(broke up my comment(s) for ur sake) anyway so far as Jinnah is cocnerned, I think you are a little misguided here. In my own opinion and by my observation, he is not esteemed enough, neither as a leader nor as a human being. On the other hand we have those hard headed islamic zealots denoucing his character based on their own ideas of ‘did he pray” and ‘did he do hajj’ or soemthing equally ridiculous. the one person who is ACTUALLY exhalted way beyond he shud be, is perhaps Allama Iqbal whom most people thik of even as a saint or something.
but i do agree that even the respect for Quaid has become a cult, instead of following or listening to what the man had to offer as wisdom. So far as his leadership is concerned, I do believe that he was admirable and honestly taken whatever seemed the most practical or feasible steps at the time.

if we r on one side of the spectrum, every single indian friend of mine does not believe in the partition or creation of pakistan,. there r just two sides to every story 🙂

what needs to be done in our society and many others is enforcing the idea that to sustain our own beliefs we dont need to denounce others :D. but u saw what such a simplleee idea ensued on my own blog…a lame debate and accusations

Comment by maria

@ Iditis: totally agreed.

@ Maria:

I agree it is not just us, but the point remains that we are doing something very wrong here. There is a huge difference in being patriotic and proud of our country and being patriotic and jingoistic [ to the extent that we as a nation are]. And this beings to be really harmful when it begins to cloud our judgement and attitudes. We live in times volatile enough.

On the youth and TNT: Okay, let me clarify this point. Yes, owing to the manner it is indoctrinated through the school texts the majority do not dare to question the facts that are taught to them. The simplistic categorisation of evil vs good is set in their mindsets. While they may still enjoy watching devdas and love shahrukh khan – but they will still hate india, the identity, the country . Why? Simply because the state texts told them all of those exaggerated stories.

Therefore, when they attempt to define Pakistani identity – that is invariably the anti-Indian identity. For them the Pakistani culture could never share North Indian culture- because Indian culture is taboo. Pakistan cannot celebrate religions like Buddhism and the great civilizations of Mohendejaaro because they would then contradict our Muslim identity. And didn’t the TNT tell them that Pakistan was created because Muslims were different and consequently cannot own any of these things? If you further argue, then you would be told that you cannot question any of those suppositions because that would be treacherous! Thisis the sort of over-zealous nationalism that you would end up seeing.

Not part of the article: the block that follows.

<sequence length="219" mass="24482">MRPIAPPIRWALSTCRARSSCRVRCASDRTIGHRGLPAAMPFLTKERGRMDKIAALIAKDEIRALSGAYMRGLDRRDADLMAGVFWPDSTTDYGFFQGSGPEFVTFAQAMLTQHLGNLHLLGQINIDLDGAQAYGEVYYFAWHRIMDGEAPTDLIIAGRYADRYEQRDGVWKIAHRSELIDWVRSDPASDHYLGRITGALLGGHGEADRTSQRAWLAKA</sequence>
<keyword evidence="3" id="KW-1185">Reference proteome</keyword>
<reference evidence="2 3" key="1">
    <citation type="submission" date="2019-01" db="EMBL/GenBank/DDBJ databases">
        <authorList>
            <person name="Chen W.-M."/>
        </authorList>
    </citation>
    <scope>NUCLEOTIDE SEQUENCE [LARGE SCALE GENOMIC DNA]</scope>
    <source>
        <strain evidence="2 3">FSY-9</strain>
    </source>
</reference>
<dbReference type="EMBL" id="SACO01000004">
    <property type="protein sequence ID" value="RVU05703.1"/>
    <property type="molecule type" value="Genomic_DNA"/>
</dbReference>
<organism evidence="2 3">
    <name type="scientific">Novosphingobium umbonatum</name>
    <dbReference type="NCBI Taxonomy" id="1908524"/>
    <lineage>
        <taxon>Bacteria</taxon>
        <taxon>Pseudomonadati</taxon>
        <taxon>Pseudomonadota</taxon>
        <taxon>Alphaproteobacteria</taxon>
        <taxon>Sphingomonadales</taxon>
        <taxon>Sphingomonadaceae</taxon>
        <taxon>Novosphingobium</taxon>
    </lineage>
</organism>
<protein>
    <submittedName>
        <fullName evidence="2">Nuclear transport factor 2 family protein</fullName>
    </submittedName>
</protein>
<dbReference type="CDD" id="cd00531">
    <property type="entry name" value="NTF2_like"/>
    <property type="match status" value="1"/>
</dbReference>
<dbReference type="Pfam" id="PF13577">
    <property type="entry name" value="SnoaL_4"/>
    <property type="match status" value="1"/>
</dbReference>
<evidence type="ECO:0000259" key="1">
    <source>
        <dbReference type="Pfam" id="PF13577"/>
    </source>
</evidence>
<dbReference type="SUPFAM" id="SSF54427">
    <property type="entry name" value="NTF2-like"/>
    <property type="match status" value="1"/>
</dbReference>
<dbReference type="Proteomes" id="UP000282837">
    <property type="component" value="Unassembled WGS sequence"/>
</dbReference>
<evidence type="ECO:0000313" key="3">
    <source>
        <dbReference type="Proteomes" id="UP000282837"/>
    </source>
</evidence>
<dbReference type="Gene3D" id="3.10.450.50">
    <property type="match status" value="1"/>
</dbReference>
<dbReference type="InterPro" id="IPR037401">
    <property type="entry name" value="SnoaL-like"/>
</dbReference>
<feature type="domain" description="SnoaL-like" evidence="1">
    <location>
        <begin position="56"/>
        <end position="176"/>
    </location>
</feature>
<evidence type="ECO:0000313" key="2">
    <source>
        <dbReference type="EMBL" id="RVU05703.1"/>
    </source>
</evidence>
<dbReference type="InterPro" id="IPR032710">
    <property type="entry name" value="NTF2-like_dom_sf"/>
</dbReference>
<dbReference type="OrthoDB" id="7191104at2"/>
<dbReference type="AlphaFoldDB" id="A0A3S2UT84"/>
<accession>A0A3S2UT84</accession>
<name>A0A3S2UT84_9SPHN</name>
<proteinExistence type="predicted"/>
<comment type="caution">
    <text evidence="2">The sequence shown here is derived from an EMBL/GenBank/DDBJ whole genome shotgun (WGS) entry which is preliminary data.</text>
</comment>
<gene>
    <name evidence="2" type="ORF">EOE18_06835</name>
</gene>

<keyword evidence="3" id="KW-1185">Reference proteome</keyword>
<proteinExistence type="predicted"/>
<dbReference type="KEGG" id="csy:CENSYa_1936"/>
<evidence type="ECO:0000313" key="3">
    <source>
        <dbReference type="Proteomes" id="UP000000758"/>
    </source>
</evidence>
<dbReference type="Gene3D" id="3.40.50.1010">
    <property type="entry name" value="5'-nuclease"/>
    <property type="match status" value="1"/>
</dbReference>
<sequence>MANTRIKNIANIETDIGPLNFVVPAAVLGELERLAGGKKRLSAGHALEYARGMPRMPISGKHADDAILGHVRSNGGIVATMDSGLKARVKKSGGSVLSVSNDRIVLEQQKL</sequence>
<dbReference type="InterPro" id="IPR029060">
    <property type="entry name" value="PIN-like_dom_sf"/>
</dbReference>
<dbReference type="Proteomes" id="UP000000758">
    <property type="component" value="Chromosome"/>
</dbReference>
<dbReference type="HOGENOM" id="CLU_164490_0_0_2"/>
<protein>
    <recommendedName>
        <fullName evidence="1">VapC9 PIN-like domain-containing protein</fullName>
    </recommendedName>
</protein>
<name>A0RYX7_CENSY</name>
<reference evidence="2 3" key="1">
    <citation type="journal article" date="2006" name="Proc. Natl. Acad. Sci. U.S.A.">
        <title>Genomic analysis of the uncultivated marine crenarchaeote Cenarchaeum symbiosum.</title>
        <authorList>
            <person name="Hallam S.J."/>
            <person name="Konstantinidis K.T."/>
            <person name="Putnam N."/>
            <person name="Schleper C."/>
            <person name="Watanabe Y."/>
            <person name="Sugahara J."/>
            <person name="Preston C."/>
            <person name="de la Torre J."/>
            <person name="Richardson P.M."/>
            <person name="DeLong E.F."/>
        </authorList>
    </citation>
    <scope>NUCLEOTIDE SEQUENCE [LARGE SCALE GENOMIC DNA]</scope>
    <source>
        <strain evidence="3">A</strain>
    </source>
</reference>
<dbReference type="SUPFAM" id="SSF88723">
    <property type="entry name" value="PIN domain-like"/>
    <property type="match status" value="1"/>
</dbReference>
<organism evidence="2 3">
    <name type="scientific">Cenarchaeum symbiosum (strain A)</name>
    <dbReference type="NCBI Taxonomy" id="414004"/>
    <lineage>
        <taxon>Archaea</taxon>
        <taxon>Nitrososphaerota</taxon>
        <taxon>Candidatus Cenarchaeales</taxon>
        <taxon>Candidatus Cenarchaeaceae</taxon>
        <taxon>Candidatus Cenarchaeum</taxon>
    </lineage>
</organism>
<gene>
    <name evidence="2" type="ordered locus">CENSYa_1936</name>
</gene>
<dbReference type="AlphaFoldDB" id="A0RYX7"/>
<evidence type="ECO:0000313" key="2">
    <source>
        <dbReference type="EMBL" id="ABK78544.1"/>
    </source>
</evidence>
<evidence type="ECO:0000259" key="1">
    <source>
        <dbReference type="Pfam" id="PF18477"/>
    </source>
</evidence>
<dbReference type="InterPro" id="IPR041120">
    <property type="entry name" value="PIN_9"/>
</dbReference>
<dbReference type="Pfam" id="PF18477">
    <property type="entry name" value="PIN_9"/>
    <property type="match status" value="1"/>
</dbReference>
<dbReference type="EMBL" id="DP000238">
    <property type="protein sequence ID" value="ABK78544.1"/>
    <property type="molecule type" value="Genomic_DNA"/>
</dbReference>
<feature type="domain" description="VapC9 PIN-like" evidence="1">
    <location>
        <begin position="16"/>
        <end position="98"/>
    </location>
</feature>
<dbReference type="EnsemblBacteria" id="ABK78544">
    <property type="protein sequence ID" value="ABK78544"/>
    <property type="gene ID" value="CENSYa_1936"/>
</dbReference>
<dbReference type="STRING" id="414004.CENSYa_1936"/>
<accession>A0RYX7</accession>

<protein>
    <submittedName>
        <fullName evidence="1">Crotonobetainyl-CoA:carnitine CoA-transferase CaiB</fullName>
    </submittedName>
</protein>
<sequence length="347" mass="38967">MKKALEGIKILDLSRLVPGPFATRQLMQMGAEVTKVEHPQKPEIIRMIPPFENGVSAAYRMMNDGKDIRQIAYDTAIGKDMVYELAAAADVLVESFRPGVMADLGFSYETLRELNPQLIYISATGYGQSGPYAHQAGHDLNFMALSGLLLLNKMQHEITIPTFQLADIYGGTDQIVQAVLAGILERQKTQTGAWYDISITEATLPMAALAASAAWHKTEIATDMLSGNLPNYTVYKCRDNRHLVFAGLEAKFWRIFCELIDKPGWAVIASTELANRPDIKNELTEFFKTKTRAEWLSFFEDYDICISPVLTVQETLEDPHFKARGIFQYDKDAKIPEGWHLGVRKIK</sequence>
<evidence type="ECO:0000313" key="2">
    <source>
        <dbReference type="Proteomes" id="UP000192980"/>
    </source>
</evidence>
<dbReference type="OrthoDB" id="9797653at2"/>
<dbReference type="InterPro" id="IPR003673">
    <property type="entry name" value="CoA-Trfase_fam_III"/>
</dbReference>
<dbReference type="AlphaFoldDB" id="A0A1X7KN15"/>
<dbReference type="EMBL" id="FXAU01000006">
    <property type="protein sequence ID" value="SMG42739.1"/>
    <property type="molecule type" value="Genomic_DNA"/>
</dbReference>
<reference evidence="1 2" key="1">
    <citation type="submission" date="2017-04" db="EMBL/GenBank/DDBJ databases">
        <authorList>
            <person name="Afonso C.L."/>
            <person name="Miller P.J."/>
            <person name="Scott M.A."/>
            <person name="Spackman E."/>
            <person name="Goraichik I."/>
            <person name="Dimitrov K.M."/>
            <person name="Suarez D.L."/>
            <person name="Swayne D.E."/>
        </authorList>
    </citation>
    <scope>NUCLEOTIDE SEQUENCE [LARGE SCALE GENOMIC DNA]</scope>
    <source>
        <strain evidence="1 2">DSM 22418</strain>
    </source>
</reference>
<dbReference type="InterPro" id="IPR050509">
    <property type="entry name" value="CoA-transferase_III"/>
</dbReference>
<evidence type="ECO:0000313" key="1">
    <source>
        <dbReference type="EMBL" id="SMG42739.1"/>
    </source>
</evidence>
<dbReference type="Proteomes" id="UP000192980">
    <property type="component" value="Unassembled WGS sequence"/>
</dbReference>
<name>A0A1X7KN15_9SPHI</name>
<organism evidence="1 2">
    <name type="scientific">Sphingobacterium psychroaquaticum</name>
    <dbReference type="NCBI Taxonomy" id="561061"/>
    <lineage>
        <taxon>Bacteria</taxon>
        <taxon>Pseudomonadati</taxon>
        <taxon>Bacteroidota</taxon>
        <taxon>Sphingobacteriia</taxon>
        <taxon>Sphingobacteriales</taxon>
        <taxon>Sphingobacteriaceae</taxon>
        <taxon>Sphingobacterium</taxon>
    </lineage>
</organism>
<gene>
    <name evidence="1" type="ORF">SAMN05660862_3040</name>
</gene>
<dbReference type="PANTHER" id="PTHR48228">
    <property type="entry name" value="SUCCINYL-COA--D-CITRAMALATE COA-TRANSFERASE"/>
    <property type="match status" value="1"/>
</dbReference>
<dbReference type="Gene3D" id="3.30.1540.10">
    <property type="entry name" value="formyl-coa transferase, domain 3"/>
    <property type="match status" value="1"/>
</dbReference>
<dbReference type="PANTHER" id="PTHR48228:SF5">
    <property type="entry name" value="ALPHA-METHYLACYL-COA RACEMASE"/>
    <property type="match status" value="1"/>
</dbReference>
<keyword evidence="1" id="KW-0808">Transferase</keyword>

On Jinnah Yes, I agree that he probably was not as esteemed as we have made him to be. But that’s just the point isn’t it? Our over-zealous reverence to all of our leaders! It is as if we are trying just too hard to be proud of something. Inevitably, we end up over doing it!

In fact, as was pointed out here in this comparison that Jinnah may not have been accorded the same reverence had he not died so early in Pakistan’s life.

The simple point, I am trying to make is that in our country nationalism is over-rated and derived from a faulty basis. So yes, we do indeed need to enforce the idea that to sustain our own beliefs we don’t need to denounce others. And yes, this idea will not be easily taken by the majority. But that by no means implies that we should not shout it out to the rest of the world. There is always hope that someone might listen?

Comment by ayesha

i totally agree with you that this is the wrong way of instilling nationality in anyone. and we r doing it as well. the fact that the world does it doesnt make it right, but it prevents us from ‘standing out’ 🙂 and u might understand my own defensive as u ve seen what happened on my blog :).
the point is this ayesha, pak studies books do NOT make us anti – indian, per se it is not ‘written’ there anywhere that indians were evil or whatever. the books do state some facts, and in my opinion some not very over exaggerated ones, which come across as anti-indian. however the fact remains that we are, in essence, living in a world of politics. as i pointed out somewhere else, how our politics stand today and in the past with india is a totally different issue. in my opinion that bit shud be omitted from school books at least. and no, most pakistanis i ve met are NOT anti indian, and quiet a few ARE anti – indian– but then they r anti everything. it is that part of youth, where we breed fanatics. they r anti everything that doesnt fall within their narrow spectrum and that does not have to do with nationalism or patriotism, it is a mixed effect, coming from fanatic mullahs, our culture of ‘what ur elders did was always right’ and then facts add fuel to the fire and thats what they become.

so far as jinnah and everyone is concerned, they r NOT respected, they have been made into a cult, i doubt anyone in pk even knows what Jinnah actually stood for or did.

it is not that we dont DARE to question…80% of the youth does not give a damn! i dont think u can disagree here. they just dont care. like a built-in thing 14tha aug is for them as eid is, or ramadan is or any other thing is.

it appears to me that day by day, we r breeding types of people in pakistan. a huge percentage of those about whom u can say